docked awe

c. 1300, “Church father,” from Old French doctour, from Medieval Latin doctor “religious teacher, adviser, scholar,” in classical Latin “teacher,” agent noun from docere “to show, teach, cause to know,” originally “make to appear right,” causative of decere “be seemly, fitting,” from PIE root *dek– “to take, accept.”


“doctor | Origin and meaning of doctor by Online Etymology Dictionary,” Online Etymology Dictionary, accessed 9th May 2018, https://www.etymonline.com/word/doctor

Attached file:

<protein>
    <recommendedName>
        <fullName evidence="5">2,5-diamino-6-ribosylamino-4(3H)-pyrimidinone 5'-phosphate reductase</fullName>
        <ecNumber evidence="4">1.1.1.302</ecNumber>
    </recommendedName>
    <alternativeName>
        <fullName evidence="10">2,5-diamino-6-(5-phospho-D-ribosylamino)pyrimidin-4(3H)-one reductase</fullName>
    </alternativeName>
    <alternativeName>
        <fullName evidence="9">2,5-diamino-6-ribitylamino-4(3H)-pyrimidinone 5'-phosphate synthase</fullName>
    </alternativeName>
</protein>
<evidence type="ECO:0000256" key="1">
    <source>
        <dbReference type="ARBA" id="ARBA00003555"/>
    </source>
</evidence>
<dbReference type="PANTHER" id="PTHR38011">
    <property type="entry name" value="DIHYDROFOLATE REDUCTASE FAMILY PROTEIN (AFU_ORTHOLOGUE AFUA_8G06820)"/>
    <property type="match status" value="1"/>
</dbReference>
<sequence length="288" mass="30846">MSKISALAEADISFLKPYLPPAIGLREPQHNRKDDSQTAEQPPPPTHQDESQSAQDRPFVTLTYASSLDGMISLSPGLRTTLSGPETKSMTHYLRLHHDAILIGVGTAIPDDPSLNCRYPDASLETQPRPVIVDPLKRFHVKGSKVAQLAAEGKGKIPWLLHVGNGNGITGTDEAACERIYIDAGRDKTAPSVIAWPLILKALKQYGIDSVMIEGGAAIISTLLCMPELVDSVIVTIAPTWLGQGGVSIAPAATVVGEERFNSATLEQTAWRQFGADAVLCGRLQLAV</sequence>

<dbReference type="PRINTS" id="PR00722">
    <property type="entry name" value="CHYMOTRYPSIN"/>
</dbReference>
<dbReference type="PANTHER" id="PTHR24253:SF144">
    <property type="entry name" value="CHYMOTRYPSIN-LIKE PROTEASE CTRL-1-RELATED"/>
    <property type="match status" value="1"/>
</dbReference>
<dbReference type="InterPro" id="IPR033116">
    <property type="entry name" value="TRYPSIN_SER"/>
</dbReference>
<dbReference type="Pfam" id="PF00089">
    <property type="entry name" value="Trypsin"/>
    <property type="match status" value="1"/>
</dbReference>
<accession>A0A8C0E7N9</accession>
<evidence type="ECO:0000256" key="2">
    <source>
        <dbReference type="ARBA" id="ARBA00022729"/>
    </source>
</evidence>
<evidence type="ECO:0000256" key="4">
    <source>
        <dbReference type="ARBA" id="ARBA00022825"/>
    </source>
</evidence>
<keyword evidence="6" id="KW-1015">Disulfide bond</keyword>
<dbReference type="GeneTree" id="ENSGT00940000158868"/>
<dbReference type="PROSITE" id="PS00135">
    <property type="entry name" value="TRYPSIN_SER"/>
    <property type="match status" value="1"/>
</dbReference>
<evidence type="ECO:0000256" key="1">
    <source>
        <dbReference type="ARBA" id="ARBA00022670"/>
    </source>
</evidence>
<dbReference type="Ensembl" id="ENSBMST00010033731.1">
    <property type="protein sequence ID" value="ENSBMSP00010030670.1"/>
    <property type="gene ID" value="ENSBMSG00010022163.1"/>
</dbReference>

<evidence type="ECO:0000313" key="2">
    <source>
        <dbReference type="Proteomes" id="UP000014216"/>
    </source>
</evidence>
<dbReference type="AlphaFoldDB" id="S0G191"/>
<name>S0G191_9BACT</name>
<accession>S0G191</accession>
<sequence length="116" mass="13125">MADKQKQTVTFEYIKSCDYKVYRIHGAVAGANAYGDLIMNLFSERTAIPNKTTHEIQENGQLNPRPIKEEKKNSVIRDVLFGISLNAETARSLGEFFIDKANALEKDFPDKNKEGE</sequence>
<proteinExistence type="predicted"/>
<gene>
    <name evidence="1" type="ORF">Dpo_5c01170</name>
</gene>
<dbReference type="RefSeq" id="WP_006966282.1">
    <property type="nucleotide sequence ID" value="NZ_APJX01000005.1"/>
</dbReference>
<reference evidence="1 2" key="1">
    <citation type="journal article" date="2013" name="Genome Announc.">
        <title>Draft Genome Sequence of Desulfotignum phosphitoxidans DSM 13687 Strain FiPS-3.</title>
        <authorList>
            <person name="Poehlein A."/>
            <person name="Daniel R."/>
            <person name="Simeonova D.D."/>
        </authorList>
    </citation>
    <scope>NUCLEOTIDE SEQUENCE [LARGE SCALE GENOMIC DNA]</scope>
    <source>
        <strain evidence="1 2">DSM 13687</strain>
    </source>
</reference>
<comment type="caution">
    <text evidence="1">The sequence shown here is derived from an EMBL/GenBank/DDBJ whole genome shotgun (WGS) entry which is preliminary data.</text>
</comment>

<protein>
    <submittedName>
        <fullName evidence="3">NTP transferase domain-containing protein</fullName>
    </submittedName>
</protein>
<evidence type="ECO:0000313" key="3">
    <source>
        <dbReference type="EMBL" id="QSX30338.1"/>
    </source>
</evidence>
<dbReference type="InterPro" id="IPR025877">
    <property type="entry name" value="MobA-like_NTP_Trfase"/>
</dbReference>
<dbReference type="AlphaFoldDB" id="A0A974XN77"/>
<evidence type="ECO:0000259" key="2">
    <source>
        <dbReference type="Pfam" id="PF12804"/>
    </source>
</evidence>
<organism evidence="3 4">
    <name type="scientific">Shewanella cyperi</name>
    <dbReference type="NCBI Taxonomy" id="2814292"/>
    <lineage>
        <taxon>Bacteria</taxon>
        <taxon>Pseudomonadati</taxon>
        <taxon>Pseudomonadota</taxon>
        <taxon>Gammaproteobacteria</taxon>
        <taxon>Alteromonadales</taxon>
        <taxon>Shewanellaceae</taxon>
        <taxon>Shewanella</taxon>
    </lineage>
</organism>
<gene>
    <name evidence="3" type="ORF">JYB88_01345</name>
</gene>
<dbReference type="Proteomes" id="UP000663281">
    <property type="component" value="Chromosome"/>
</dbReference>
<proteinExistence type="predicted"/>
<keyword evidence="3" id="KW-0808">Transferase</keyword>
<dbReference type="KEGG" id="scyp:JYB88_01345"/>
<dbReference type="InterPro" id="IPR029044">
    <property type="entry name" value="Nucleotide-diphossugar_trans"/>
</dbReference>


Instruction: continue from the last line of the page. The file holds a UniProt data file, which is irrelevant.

verso voce

]

approaching
with
living voice
with
(silent) reading

slowing slanting
towards an I
that had
once written
of voice           [in       multiple voices]

as
the living voice’s
– distance decreases
– difference absorbs
the living voice
waits as words brake

the living voice will re-member the once written

[